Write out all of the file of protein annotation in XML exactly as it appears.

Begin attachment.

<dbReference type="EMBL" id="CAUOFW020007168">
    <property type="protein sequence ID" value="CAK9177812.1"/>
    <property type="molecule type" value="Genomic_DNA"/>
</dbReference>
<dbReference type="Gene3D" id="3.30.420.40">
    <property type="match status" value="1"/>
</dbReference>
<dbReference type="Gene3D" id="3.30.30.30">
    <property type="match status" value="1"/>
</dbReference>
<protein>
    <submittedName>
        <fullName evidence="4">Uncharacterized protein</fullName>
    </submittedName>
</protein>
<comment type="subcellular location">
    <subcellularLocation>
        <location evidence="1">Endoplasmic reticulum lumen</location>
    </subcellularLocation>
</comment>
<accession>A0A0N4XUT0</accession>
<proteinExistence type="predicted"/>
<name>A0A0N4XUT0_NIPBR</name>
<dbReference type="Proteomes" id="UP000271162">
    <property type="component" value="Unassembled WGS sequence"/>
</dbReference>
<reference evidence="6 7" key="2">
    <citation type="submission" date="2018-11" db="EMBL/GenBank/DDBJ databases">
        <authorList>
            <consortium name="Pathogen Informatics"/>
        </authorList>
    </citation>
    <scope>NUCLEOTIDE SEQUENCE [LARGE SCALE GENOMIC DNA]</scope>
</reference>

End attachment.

<dbReference type="EMBL" id="CAUOFW020007168">
    <property type="protein sequence ID" value="CAK9177812.1"/>
    <property type="molecule type" value="Genomic_DNA"/>
</dbReference>
<dbReference type="Gene3D" id="3.30.420.40">
    <property type="match status" value="1"/>
</dbReference>
<dbReference type="Gene3D" id="3.30.30.30">
    <property type="match status" value="1"/>
</dbReference>
<protein>
    <submittedName>
        <fullName evidence="4">Uncharacterized protein</fullName>
    </submittedName>
</protein>
<comment type="subcellular location">
    <subcellularLocation>
        <location evidence="1">Endoplasmic reticulum lumen</location>
    </subcellularLocation>
</comment>
<accession>A0A0N4XUT0</accession>
<proteinExistence type="predicted"/>
<name>A0A0N4XUT0_NIPBR</name>
<dbReference type="Proteomes" id="UP000271162">
    <property type="component" value="Unassembled WGS sequence"/>
</dbReference>
<reference evidence="6 7" key="2">
    <citation type="submission" date="2018-11" db="EMBL/GenBank/DDBJ databases">
        <authorList>
            <consortium name="Pathogen Informatics"/>
        </authorList>
    </citation>
    <scope>NUCLEOTIDE SEQUENCE [LARGE SCALE GENOMIC DNA]</scope>
</reference>